Prehistoric BBQ leftovers found in Holland
Archaeologists have discovered barbecue leftovers dating back to 7,700 years ago in the Stone Age, in the valley of the River Tjonger, the Netherlands. According the Journal of Archaeological Science, the barbeque feast was held 1,000 years before the first farmers arrived in the region with their domestic cattle.
Studies showed that the prehistoric consumers started with the bone marrow and then went for the ribs.
The leftovers, scientists say, belong to a female aurochs, a wild Eurasian ox larger than today’s cows.
“The animal was either caught in a pitfall trap and then clubbed on the head, or shot with a bow and arrow with flint point,” said co-author and associate professor of archaeozoology at the University of Groningen, Wietske Prummel.
Prummel and colleague Marcel Niekus found a flint blade near the aurochs bones which they believe was used to cut the animal’s legs off to suck out the bone marrow.
Scientists say the consumers skinned the animal, meticulously separated the meat from the bones and reserved the skin and large hunks of the meat.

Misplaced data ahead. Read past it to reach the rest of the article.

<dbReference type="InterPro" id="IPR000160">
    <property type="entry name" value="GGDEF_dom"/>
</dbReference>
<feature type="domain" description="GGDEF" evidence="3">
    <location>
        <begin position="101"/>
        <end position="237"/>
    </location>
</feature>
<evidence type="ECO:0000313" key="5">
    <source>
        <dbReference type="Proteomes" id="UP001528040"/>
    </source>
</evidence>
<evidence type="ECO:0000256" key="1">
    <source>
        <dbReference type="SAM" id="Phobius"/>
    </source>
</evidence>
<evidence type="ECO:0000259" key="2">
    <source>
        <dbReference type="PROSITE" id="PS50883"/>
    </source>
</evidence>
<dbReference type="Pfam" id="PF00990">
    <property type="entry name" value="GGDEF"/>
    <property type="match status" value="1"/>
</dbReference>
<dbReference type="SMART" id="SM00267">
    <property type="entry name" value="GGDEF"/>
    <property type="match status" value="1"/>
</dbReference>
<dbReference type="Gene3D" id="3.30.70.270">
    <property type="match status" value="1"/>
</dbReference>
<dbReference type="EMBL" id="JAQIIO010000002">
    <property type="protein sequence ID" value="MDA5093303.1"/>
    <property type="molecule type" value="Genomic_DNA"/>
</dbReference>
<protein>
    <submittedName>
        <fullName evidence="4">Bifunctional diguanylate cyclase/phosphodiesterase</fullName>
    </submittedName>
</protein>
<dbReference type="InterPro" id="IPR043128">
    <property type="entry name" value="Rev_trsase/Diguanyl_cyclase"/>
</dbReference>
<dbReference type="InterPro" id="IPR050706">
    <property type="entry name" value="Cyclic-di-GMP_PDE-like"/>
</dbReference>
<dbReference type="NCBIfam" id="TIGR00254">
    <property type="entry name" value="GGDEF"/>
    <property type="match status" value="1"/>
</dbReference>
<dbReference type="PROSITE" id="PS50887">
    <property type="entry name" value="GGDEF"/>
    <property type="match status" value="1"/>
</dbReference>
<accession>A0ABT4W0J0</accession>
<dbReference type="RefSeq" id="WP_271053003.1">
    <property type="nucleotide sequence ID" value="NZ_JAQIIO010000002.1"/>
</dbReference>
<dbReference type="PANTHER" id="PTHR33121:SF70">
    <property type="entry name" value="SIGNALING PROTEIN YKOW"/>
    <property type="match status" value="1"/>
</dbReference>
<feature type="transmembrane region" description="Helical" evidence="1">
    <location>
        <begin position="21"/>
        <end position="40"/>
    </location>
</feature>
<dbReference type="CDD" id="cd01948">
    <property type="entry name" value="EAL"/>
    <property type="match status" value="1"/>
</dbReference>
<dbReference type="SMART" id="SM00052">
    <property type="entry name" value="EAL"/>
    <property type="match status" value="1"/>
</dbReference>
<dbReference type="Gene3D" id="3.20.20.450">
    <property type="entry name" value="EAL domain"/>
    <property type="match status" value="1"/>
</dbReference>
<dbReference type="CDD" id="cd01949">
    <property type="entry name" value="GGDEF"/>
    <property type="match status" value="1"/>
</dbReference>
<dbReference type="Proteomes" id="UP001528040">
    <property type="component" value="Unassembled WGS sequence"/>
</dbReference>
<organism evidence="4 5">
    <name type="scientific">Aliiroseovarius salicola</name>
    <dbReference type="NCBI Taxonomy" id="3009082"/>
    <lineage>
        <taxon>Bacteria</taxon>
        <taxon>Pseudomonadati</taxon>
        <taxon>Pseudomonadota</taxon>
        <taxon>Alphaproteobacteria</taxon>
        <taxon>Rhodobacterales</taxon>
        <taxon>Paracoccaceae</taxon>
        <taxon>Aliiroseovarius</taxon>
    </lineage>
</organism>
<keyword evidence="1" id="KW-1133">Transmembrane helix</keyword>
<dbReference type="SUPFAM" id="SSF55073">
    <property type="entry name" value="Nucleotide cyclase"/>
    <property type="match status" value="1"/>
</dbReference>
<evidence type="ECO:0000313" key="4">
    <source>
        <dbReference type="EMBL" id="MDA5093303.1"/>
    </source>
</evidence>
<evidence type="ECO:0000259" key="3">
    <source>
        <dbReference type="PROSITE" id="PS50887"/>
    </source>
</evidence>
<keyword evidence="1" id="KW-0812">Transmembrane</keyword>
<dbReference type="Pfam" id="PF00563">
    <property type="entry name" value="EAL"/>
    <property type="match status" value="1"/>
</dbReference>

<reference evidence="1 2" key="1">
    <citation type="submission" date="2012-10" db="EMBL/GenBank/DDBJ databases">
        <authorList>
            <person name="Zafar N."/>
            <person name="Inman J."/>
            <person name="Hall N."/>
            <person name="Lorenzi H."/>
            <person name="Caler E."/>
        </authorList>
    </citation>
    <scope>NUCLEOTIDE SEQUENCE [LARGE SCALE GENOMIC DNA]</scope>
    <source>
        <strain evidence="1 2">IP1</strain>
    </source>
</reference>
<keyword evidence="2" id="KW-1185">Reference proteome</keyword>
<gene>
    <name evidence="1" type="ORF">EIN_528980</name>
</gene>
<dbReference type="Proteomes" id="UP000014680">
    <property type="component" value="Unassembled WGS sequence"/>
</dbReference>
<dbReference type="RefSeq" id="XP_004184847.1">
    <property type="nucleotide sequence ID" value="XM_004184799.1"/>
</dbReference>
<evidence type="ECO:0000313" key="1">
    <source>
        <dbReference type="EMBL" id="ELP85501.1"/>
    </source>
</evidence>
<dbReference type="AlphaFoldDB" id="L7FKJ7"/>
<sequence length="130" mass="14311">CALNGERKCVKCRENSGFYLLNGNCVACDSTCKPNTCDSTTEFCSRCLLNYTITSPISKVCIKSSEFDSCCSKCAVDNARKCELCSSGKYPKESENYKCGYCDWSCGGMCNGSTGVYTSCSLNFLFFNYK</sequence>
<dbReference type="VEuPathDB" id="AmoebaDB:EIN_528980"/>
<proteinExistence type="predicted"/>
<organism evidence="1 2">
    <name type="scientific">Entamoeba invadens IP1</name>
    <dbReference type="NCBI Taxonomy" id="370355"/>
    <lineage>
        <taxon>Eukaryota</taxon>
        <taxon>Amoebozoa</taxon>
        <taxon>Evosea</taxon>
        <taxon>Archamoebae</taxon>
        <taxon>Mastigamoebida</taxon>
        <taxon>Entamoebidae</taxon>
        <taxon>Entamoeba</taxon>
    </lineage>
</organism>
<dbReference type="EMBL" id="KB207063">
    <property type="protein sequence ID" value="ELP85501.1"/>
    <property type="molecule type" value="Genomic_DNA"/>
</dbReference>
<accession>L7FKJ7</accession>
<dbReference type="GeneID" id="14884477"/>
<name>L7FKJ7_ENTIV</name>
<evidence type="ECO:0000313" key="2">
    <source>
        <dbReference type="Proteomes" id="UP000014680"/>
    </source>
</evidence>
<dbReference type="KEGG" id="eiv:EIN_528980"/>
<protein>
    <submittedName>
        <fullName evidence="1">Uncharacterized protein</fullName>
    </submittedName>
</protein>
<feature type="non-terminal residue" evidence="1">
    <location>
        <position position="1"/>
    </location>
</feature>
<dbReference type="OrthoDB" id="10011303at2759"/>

Burn marks also revealed that the hunters cooked the meaty ribs over an open fire at the site, “their reward for the successful kill,” Prummel said.
“The people who killed the animal lived during the Late Mesolithic (the latter part of the middle Stone Age),” said Niekus.
“They were hunter-gatherers and hunting game was an important part of their subsistence activities,” he added. Aurochs was the main food source for people of the Stone Age, and gradually became extinct.
“It became extinct due to the destruction of the habitat of the aurochs since the arrival of the first farmers in Europe about 7500 years ago,” Prummel said, adding, “These farmers used the area inhabited by aurochs for their dwellings, arable fields and meadows. The aurochs gradually lost suitable habitat,” The last aurochs died in 1627 at a zoo in Poland.
Source: Press TV [June 28, 2011]